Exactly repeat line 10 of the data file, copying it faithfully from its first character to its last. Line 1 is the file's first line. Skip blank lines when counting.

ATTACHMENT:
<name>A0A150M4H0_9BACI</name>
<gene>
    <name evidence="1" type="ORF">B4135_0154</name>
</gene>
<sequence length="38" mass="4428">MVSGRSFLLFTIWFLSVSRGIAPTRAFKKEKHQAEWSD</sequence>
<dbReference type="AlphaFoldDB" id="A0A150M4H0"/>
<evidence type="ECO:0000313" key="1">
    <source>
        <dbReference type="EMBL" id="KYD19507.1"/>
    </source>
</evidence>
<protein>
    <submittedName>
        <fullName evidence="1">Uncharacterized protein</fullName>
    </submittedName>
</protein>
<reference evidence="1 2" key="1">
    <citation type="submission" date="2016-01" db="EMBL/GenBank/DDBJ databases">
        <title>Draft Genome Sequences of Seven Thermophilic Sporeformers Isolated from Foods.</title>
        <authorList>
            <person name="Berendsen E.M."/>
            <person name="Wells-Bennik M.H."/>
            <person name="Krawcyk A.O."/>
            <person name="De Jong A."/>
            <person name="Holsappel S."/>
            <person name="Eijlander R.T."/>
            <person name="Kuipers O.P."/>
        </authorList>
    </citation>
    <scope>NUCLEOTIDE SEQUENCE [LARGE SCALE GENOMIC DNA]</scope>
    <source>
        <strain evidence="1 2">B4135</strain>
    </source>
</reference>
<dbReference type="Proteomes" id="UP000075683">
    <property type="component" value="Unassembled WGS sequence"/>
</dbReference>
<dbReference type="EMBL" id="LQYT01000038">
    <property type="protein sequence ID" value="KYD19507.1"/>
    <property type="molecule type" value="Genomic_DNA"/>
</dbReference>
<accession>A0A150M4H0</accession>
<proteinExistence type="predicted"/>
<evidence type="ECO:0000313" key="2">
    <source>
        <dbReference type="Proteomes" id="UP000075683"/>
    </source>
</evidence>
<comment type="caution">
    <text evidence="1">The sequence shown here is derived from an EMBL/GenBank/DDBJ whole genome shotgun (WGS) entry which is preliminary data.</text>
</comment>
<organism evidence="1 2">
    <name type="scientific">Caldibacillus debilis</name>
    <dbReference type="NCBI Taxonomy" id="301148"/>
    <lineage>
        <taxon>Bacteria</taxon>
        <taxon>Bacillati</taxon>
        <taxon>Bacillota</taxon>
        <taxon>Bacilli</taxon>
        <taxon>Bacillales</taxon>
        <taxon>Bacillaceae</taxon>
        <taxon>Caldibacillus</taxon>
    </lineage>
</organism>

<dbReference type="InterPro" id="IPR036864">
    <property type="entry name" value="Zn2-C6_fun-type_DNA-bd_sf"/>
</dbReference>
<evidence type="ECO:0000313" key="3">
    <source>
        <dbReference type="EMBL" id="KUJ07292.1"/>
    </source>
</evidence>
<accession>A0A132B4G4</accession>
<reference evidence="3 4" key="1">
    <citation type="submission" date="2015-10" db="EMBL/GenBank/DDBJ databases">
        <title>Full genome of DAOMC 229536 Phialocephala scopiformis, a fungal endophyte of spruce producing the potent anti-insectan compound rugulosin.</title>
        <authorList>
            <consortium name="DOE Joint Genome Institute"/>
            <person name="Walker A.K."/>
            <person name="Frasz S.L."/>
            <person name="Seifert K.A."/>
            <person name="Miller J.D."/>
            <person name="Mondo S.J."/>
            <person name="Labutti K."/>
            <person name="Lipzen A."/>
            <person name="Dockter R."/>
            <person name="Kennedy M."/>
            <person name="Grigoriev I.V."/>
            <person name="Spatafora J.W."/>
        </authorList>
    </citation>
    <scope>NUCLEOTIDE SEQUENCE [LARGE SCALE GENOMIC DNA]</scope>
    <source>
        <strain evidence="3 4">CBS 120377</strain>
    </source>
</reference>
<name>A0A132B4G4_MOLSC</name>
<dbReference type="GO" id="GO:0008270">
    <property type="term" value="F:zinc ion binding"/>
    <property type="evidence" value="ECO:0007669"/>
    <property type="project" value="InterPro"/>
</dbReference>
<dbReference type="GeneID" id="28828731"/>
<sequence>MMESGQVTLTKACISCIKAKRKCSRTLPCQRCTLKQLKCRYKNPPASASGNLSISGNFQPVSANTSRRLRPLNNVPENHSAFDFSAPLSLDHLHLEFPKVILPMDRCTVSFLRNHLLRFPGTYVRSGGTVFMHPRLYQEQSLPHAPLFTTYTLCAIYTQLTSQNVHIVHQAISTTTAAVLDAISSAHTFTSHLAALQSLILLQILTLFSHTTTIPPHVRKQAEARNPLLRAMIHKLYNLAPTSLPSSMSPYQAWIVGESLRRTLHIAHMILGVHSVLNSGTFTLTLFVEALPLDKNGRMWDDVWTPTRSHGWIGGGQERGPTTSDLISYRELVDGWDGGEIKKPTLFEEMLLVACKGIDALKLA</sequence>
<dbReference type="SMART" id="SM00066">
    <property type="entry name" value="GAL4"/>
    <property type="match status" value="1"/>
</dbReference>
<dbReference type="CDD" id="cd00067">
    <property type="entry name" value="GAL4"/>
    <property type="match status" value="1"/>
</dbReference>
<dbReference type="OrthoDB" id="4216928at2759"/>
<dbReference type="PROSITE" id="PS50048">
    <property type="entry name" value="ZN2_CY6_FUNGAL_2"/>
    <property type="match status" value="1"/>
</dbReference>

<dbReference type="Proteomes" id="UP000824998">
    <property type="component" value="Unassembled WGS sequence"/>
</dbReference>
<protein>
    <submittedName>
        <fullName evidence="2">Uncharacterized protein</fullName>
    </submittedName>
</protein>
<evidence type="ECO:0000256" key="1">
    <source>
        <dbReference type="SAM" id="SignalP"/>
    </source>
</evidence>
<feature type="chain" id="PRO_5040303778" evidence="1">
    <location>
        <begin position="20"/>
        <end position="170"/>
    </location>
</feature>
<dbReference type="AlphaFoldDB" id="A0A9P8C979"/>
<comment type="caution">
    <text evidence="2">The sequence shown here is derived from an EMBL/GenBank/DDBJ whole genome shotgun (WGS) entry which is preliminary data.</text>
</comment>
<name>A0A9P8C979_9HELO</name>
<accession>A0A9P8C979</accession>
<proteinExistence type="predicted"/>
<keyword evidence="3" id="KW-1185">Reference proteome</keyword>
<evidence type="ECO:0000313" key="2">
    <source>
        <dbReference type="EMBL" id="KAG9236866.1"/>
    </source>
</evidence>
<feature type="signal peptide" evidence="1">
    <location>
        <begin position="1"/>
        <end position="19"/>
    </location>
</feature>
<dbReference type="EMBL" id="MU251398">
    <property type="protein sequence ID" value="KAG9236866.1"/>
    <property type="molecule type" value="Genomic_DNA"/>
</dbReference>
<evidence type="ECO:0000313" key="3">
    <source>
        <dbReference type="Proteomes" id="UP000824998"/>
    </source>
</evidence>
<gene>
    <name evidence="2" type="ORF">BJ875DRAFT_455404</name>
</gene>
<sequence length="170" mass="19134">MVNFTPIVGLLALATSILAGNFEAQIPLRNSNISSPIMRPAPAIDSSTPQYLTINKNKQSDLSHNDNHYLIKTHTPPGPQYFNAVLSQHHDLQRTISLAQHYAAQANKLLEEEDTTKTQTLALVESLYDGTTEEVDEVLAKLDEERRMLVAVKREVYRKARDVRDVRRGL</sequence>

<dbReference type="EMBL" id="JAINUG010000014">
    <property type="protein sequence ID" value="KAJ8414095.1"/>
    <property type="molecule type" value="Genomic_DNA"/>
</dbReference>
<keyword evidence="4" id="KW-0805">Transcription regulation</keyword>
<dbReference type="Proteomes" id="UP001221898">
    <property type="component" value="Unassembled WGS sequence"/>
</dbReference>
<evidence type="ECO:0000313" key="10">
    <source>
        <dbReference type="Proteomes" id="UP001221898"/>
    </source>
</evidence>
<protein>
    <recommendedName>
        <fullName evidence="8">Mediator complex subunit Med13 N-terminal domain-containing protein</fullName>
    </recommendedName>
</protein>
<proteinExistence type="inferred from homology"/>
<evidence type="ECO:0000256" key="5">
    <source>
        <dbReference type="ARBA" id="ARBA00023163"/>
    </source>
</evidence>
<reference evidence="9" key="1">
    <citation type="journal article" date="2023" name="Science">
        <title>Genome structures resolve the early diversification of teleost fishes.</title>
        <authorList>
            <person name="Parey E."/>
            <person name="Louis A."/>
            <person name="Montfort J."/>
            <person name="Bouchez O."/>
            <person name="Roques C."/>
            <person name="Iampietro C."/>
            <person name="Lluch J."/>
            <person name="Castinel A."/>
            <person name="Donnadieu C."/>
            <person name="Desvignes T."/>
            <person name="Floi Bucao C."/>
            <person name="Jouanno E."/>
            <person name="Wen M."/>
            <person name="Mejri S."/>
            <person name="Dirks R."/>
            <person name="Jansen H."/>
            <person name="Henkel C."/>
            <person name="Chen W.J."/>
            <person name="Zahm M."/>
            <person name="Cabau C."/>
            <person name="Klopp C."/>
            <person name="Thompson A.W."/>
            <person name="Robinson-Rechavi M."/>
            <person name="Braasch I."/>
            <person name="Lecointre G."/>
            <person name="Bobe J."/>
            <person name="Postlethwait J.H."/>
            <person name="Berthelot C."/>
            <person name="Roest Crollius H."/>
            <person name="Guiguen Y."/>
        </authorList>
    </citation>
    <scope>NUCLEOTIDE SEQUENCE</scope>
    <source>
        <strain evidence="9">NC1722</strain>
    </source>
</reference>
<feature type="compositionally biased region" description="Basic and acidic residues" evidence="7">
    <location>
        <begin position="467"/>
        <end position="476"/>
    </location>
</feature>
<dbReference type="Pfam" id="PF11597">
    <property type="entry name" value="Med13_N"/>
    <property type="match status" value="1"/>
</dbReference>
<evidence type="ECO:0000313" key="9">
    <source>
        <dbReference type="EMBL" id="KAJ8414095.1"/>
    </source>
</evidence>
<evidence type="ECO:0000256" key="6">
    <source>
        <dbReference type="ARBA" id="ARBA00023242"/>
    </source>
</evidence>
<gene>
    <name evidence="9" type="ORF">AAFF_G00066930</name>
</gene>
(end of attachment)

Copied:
    </source>